I now firmly oppose teaching religion to children in schools. Earlier I wasn’t so sure, but it’s sick. How can we encourage our children to be thinking for themselves, rather than just regurgitate facts in exams, when from such an early age they’re being brainwashed with some dodgy worldview which doesn’t stand up to scrutiny, but permeates much of their lifestyle? Especially in an environment where they’re otherwise being exposed to useful, factual information. It’s just plain confusing and it shouldn’t be allowed. I remember once when I was about 8, we’d just finished RE and were moving on to our science class. The teacher asked the question “how do we see?”, and one kid replied without hesitation, “because Jesus is the light of the world.” It’s not right to expect kids to separate facts from fiction for themselves at such an early age.

But what about if parents want to teach their kids about religion privately? Personally I’d probably charge them with child abuse, but it’s a subject of some controversy. As the child is under the age of consent, the parents make decisions in her name, so they decide whether they can teach her or not, even though they themselves are the ones teaching her. It’s the equivalent of telling them repeatedly in all seriousness that if they don’t do something pointless like clap their hands 30 times at midday, then a big scary man will come and torture them forever. It’s probably perfectly legal, but I’m sure you’ll all agree it’s wrong. Actually it’s not the equivalent at all, that’s exactly what it is, just replace the hand clapping with praying, believing nonsense and following the 10 Commandments.

In my opinion, religion should not be taught. It’s spreading lies. Maybe teaching it to people who have already given consent by becoming a member of the church would be ok (and of course I don’t think baptising children counts, they can’t consent). But I don’t think many will turn to the church if it hasn’t been part of their lifestyle previously. It should be there if people want it, but it shouldn’t be taught as the norm, as is the situation now.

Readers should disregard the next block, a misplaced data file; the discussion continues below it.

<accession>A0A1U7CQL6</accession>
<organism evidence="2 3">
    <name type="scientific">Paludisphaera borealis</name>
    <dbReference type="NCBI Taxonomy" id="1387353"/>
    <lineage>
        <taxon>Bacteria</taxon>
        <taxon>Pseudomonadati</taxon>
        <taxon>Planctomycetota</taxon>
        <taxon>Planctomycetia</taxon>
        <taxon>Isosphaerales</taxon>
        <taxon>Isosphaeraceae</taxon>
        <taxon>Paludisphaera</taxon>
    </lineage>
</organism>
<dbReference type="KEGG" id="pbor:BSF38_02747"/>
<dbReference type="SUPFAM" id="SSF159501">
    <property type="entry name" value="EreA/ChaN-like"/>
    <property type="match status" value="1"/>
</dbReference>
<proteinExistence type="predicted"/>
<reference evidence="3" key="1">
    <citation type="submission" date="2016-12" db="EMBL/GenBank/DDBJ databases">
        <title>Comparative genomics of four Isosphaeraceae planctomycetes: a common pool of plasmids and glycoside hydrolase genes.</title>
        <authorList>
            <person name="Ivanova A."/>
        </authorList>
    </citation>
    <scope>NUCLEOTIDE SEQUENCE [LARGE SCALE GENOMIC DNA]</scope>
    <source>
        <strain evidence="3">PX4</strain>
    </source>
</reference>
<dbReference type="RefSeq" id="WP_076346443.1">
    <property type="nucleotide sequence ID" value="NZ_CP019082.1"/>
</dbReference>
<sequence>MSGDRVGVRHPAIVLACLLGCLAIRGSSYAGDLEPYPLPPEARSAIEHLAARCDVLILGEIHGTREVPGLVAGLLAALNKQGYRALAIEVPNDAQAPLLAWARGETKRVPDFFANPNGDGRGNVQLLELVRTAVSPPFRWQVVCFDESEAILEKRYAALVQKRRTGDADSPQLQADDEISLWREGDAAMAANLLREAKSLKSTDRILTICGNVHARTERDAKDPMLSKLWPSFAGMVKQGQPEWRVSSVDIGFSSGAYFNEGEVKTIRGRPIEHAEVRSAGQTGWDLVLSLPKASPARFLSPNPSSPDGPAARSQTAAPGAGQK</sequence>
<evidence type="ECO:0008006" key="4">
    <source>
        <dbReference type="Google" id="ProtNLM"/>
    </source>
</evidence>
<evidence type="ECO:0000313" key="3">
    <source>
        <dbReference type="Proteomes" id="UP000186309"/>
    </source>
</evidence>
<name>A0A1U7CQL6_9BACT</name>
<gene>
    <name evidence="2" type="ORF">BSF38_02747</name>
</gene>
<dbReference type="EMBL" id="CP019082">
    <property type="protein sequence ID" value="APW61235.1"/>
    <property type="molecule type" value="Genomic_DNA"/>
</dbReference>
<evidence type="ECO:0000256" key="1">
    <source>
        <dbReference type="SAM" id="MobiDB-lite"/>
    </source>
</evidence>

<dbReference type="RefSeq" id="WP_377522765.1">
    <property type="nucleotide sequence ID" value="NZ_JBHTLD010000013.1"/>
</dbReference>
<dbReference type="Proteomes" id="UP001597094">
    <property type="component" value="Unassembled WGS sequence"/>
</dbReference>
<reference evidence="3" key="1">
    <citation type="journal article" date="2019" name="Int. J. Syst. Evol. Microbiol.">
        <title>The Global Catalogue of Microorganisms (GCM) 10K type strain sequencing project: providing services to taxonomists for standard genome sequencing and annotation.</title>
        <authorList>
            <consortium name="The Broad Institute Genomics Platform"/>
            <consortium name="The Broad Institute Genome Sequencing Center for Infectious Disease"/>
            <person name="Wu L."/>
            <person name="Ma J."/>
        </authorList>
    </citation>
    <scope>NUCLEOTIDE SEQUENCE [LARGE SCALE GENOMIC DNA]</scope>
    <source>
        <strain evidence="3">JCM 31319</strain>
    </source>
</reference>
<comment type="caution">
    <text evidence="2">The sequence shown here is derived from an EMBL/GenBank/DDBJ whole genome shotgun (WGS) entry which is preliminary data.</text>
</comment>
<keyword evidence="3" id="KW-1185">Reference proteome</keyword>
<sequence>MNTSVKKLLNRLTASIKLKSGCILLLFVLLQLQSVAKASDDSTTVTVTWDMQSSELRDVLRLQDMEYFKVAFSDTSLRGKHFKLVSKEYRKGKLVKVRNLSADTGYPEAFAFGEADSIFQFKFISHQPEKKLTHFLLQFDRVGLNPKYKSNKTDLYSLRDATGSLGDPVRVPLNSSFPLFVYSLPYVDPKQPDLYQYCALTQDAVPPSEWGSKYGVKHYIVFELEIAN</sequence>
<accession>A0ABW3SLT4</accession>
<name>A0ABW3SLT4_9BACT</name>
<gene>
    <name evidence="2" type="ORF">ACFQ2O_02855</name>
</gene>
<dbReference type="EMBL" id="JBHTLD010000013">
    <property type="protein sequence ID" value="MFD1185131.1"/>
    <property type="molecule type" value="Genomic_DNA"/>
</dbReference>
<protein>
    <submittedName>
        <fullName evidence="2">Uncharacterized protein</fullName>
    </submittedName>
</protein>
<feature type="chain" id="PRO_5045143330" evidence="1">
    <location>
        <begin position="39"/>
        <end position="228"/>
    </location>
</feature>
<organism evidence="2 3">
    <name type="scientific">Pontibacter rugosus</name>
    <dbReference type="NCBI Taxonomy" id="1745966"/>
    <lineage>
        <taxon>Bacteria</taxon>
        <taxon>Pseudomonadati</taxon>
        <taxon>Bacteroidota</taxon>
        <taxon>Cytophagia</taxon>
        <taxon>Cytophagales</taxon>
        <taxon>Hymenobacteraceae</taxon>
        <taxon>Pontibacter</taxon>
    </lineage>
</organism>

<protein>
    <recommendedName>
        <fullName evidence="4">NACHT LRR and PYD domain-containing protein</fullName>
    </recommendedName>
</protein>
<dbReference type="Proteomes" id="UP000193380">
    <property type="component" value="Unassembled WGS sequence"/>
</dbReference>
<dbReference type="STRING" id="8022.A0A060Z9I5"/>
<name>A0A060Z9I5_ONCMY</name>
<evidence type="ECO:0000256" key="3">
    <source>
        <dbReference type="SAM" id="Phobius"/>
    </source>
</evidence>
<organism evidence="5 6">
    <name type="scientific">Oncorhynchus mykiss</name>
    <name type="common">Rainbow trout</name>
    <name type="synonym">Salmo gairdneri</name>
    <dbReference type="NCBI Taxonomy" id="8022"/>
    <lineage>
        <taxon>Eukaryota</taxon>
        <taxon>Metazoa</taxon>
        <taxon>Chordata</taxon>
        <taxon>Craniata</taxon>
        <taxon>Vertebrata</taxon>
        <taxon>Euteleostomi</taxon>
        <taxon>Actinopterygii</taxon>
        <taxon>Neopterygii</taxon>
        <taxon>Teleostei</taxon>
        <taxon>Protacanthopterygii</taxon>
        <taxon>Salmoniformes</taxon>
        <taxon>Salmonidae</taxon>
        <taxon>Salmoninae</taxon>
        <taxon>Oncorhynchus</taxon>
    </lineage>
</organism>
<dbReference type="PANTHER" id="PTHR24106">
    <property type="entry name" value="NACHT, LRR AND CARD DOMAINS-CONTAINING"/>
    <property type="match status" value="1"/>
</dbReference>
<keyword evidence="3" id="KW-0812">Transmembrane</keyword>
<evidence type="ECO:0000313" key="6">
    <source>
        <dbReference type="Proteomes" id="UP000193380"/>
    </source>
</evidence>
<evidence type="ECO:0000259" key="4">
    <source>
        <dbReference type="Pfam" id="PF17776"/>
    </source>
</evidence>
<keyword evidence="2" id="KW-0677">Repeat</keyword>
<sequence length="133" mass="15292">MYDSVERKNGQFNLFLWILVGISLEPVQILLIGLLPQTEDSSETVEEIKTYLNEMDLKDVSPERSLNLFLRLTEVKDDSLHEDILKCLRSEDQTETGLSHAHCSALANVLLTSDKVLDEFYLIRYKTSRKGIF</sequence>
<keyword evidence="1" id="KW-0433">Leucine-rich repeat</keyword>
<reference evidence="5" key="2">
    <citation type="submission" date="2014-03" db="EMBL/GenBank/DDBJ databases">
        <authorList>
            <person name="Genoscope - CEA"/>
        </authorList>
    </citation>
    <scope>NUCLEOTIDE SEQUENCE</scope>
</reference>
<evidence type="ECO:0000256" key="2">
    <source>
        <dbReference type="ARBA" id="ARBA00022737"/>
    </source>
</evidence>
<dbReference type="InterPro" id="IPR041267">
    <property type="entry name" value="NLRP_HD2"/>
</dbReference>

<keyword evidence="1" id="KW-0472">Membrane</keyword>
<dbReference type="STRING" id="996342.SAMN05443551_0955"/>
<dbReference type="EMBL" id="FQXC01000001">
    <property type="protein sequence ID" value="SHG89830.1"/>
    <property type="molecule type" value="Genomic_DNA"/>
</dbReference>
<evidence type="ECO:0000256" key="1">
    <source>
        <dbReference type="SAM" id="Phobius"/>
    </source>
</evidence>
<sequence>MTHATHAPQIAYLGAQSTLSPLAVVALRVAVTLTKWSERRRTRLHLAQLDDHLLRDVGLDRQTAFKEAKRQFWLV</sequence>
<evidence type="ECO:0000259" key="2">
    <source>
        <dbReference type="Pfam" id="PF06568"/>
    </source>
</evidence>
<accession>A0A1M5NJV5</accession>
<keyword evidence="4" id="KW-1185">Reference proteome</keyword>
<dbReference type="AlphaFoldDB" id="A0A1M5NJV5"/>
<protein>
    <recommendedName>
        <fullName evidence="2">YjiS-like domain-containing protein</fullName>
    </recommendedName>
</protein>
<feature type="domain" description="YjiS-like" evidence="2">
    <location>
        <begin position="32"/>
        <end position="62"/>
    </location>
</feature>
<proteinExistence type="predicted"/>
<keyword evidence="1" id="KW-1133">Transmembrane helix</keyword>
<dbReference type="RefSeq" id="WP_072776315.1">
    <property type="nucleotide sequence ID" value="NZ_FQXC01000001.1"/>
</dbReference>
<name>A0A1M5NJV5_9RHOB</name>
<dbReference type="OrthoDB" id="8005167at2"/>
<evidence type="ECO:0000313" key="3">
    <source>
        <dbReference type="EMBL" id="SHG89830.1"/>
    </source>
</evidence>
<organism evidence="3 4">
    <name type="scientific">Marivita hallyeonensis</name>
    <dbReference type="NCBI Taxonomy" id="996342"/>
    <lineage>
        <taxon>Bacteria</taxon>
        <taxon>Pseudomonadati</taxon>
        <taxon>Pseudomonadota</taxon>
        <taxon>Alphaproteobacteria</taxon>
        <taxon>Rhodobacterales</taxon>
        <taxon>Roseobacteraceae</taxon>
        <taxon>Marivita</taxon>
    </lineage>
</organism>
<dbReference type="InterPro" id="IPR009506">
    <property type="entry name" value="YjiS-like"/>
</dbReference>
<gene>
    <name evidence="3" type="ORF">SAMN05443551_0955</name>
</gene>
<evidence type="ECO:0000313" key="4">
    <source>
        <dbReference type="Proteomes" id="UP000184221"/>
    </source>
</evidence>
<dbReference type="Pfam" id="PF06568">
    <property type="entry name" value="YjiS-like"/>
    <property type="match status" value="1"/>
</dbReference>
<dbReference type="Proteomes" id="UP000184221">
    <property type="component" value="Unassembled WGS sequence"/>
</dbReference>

But what about teaching about religion? Censoring religion is no better than brainwashing kids in faith schools, so we shouldn’t do that. Religion has also been a big part of our culture, so it is definitely worthy of being taught about. BUT I think it should be made perfectly clear that it’s not necessarily true, and I think other non-religious worldviews should be taught alongside it, such as humanism. It should be in the history books by now anyway.

Maybe religion should be taught similarly to the way we teach about political or philosophical ideologies. Often religion, philosophy and politics are very closely linked, so it’s certainly appropriate.

Edinburgh Creation Group

December 5, 2007

I think now is a good time to introduce the Edinburgh Creation Group, seeing as I’ve just come back from one of their talks. I got involved through the Humanist Society, which had some copies of their leaflets, including this amazing piece of reading (notice how both Communism AND Capitalism are both a product of evolution, as well as student debt and STD’s, apparently). Basically each week someone with a scientific background will give a presentation on how science fits into religious interpretation in one way or other. Often several of our members will go to listen to the talk, and then ask awkward questions at the end, which is often quite a good way to get into the nitty-gritty of creationist theory which doesn’t come up in normal conversation.

Previous weeks’ talks have been on very fundamental things like “geological proof for the global flood” (apparently, trees can survive a year underwater) and “the cosmos: hallmarks of design?” (or how much of a coincidence life on this planet is, which when you think about it, is really a statistical certainty), which are easily disputable, but in the last few weeks I must admit that the talks have been very much geared towards a Christian audience, in that they already assume the existence of God, or they make no premise about evolution or creation, so there’s really nothing to dispute from my point of view. Tonight’s talk, for example, was just on Persian history and how it fits in quite well with what the Bible says in the Old Testament, supposedly proving that we should treat it as a historical document. My one question at the end was whether the speaker, Dr Mark Woolmer, thought that what we know is true about the Bible lends authority to the things that are harder to believe, like the miracles. He said yes. Surely that’s like saying that Harry Potter’s all true, just because it mentions real places like King’s Cross Station? The logic doesn’t follow.